The three-storey house is located at the junction of two roads, one inclining gently upwards and another sloping down, and Shogo Aratani wanted to use these existing levels to generate the floors inside the building.
"We thought that a new development of another level was pointless," he said. "It was more natural to follow the context."
The architect designed a split-level floorplate that corresponds with the highest and lowest parts of the road, then incorporated a mediating floor between that matches the level of a neighbouring plot.
"The activities brought out from the characteristics of this site constitute this building, rather than the building determining people's movements," added Aratani.
A network of staircases and slopes connects the three ground-floor levels, and also lead up to a pair of bedrooms on the first floor.
Angular concrete forms emphasise the non-linear arrangement, creating sliced window openings through both the walls and rooftops.
Other concrete houses we've featured from Japan include one designed for a resident in a wheelchair and one designed to be deliberately alien to its neighbours.
Photography is by Shigeo Ogawa.
Here's a project description from the architects:
House in Hyogo
The site is located on a corner lot of a fancy residential area on a hill, and faces toward sloped roads on the west and north sides. This residential area was developed about a half century ago. As time has passed, small-scale developments have been undertaken due to dividing and uniting lots.
Just like the other sites, due to an arbitrary assumption of the developer, this site also has a recently built high wall on the west side, as if rejecting an approach to the site. However, construction of an in-ground garage may have been assumed, and there is level land and a slope to connect the 3m height difference on the southwest side. There is also a slope from the road on the north side, and the flat ground is about 1m high. The flat ground was probably set based on the neighbouring lot.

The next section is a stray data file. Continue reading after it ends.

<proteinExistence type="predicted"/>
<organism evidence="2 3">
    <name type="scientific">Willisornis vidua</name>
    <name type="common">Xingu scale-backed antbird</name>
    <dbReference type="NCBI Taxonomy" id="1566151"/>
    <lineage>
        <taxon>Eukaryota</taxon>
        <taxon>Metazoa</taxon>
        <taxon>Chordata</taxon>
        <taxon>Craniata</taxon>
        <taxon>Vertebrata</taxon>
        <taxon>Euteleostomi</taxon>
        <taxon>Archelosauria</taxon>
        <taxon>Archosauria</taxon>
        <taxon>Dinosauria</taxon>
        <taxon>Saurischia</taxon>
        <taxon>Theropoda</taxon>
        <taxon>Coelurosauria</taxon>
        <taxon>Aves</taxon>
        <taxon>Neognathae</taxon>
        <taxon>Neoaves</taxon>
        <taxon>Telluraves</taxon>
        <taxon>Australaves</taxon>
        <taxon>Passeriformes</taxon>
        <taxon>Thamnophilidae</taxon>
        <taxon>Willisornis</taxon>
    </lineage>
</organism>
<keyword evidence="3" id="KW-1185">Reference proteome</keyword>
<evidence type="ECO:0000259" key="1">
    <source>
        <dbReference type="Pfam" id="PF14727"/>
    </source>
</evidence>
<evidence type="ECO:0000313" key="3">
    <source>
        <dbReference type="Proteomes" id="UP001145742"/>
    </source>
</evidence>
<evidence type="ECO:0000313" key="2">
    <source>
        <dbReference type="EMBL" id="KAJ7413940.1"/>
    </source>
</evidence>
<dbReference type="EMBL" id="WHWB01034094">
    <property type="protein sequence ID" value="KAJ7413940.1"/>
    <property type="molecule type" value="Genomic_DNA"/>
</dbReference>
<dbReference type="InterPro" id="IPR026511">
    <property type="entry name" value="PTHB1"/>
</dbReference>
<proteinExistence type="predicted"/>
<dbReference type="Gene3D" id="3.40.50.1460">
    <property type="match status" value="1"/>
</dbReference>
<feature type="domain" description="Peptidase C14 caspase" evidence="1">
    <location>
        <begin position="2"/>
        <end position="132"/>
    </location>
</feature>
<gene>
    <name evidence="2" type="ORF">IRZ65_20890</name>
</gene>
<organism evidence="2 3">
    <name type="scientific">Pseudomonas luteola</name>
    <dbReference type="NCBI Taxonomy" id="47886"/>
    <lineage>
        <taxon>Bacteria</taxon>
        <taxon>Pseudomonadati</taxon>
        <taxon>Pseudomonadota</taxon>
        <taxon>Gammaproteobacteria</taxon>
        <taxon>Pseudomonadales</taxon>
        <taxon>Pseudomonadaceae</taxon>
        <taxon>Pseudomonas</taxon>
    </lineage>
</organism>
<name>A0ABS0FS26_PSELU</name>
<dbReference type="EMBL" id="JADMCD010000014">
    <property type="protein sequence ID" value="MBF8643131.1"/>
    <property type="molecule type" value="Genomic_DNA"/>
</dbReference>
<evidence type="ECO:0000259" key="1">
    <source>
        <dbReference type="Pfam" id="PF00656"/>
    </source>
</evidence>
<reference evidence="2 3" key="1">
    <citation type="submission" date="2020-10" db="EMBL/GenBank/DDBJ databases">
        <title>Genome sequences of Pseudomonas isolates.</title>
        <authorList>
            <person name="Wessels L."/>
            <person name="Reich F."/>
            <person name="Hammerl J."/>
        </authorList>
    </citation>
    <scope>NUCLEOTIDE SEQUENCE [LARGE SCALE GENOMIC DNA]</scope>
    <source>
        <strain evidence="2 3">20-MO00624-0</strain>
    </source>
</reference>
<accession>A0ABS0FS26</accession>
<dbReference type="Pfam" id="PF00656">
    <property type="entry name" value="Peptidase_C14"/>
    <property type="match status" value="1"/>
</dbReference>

Therefore, this lot has 3 levels due to the relationship between the roads on the west and north sides, and the neighbouring lot. We thought that a new development of another level was pointless. No matter what the situation was, the context of this location included the current situation and it was more natural to follow the context. Three floor levels, adjusted to each height, were individually made. By connecting these, the entire space was constituted.
Based on the required volume, the three areas were partly layered and connected with stairs and slopes from the entrance to the roof. Volume studies were conducted in order to create a form to materialise such activities. The activities brought out from the characteristics of this site constitute this building, rather than the building determining people's movements. As a result, the building was constituted with three crisscrossed monolithic forms, as if they were responding to the road on the west side that slopes up from south to north.
The west-side volume in the lowest part of the site has an entrance and a guestroom, and the southeast volume in the highest part has private spaces such as a bedroom. The third volume connects them and also has a garage that is accessible from the north side, and a living space that is the centre of living.
Location: Hyogo, Japan
Date of Completion: July, 2013
Principal Use: House
Structure: Reinforced Concrete
Site Area: 359.64m2
Building Area: 166.23m2
Total Floor Area: 202.80m2 (47.61m2/BF, 119.33m2/1F, 35.86m2/2F)
Structural Engineer: S3 Associates Inc.
Construction: Atelier Eight Co., Ltd.
Exterior Finish: Exposed Concrete / Repellents
Floor: Medium Density Fiberboard t6 / Oil Paint
Wall: Plasterboard t12.5 / Emulsion Paint
Ceiling: Wooden Fibre Cement Board t15 / Heat Insulation t50